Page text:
Thompson and Waller declared both parties were lurching undemocratically into the void: "With scant public debate, the U.S. is on the verge of building an ever more costly missile shield. You are forgiven the doubletake. You are not, however, back in the Reagan era with its dream of a Star Wars anti-missile defense system...Critics then scoffed at the viability of Star Wars. They are scoffing too at the new missile shield. The difference is this system is not only being tested but is also being demanded by a majority of the U.S. Congress, with the assent of the White House. The geopolitical implications may resurrect the cold war. Says U.N. Secretary-General Kofi Annan: 'It could well lead to a new arms race.'" Time warned that Clinton "may be staring at the collapse of practically every major arms-control treaty."
Newman claimed Helms "could cause some fratricide" among conservatives. He added: "Caught in the middle is Bush, who may now have to side with Helms or risk aligning himself with Clinton and Gore. 'Bush is rapidly painting himself into a missile-defense corner,' says Jon Wolfsthal of the Carnegie Endowment for International Peace. 'Will he look like he's beholden to the Republican right?'" Newman didn't find anyone to wonder if Gore will appear beholden to liberal naysayers of a shield to protect the voters from incineration. Newman concluded that ignoring Helms would be best: "Clinton could still decide this fall to build a missile defense system, Helms notwithstanding. Then the burden would be on the next president to force the treaty changes past Helms. That in itself would be a legacy."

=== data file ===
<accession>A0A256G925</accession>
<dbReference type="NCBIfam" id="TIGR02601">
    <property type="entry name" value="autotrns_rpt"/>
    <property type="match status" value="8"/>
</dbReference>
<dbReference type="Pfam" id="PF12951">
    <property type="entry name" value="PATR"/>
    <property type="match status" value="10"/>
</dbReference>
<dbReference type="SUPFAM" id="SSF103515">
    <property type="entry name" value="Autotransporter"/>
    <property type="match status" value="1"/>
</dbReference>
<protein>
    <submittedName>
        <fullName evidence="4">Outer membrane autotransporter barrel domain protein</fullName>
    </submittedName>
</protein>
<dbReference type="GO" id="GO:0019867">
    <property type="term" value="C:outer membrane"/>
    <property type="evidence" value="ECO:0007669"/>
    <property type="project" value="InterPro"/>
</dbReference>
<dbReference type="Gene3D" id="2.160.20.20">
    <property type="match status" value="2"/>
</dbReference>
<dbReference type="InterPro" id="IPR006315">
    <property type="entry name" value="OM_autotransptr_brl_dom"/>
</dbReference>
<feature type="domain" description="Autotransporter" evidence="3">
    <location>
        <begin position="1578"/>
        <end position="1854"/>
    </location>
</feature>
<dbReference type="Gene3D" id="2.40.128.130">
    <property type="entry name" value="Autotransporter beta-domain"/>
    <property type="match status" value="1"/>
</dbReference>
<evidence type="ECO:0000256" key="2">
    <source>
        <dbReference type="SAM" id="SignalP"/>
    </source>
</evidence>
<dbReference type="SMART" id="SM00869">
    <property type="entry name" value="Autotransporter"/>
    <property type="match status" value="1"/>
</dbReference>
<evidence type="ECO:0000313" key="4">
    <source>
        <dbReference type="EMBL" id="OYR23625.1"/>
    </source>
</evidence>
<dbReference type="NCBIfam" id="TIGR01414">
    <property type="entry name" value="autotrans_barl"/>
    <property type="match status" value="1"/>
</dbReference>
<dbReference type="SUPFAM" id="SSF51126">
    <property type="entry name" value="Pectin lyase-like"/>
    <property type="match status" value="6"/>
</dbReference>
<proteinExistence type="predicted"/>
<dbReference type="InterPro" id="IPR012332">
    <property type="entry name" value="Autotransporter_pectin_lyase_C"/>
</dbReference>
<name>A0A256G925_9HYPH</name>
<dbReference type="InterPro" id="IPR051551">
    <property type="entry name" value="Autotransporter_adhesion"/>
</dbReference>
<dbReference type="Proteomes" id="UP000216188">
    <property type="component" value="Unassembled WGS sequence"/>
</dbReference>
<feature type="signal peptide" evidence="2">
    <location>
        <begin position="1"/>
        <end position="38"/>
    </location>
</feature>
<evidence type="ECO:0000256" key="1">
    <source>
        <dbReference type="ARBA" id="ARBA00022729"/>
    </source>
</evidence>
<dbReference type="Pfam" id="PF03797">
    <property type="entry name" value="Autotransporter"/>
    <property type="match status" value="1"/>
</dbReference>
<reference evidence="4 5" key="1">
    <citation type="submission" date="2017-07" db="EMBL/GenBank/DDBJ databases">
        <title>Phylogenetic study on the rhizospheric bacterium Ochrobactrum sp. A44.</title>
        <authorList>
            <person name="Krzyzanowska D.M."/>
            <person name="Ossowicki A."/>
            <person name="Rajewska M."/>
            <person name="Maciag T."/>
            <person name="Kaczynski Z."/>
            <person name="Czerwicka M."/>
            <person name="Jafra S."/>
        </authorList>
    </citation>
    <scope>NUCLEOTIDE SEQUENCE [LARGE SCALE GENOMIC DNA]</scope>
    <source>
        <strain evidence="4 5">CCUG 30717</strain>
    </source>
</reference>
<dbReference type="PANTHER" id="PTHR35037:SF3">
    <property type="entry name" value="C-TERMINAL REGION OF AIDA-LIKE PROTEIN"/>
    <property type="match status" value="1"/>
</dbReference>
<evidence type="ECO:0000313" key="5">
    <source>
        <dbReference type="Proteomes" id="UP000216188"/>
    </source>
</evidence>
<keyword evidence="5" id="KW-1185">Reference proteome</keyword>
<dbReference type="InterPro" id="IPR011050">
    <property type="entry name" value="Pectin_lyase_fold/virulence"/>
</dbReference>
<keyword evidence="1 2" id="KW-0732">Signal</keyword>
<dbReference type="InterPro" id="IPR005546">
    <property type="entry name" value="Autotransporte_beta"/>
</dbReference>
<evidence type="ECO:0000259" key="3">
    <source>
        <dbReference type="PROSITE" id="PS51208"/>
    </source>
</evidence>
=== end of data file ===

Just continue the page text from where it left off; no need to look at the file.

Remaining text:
Alter also worried about what Bush might do: "If George W. Bush is elected this fall, odds are good that the United States would move to a full-scale system with sea-launched and space-launched weapons. Once that begins, it will be off to the arms race again. China, for instance, will hardly be satisfied with its current stockpile of a dozen or so nuclear warheads."Alter concluded: "This president, and this Congress, still have little to show for all their noble words on making a safer world. By summer we'll learn whether that will change."
To reporters, arms control is still the key to "a safer world."
Newsweek touted the "explosive issue" of a prescription-drug entitlement for senior citizens, and left little room for free-market rebuttals. David Noonan began with the usual victim story, of 73-year-old Viola Quirion: "She could be the poster patient for what has emerged as one of the election year's most explosive political issues. Quirion is one of an estimated 13 million elderly Americans with no prescription-drug coverage. This doesn't just affect poor people: many middle-class seniors without additional private insurance struggle to pay for the drugs they need. To get by, some occasionally go without their medicine. Some break pills in half. Others take fewer pills than their doctors prescribe. All are victims of what critics of the drug industry call price discrimination."
Noonan touted "landmark" legislation in Maine calling for drug price controls, and complained, "The stretched seniors are pushing to correct a basic imbalance in the drug marketplace." Bulk buyers get discounts, and foreign countries like Canada and Mexico have price controls. Noonan claimed "The prices of the 50 drugs seniors use most increased last year at nearly double the rate of inflation, according to a new study." Noonan did not explain the study was done by the left-wing group Families USA, or that the drug companies responded with a different study, telling USA Today "the government's own data show that the producer price
index rose 3.3 percent last year while wholesale drug prices rose by 1.3 percent."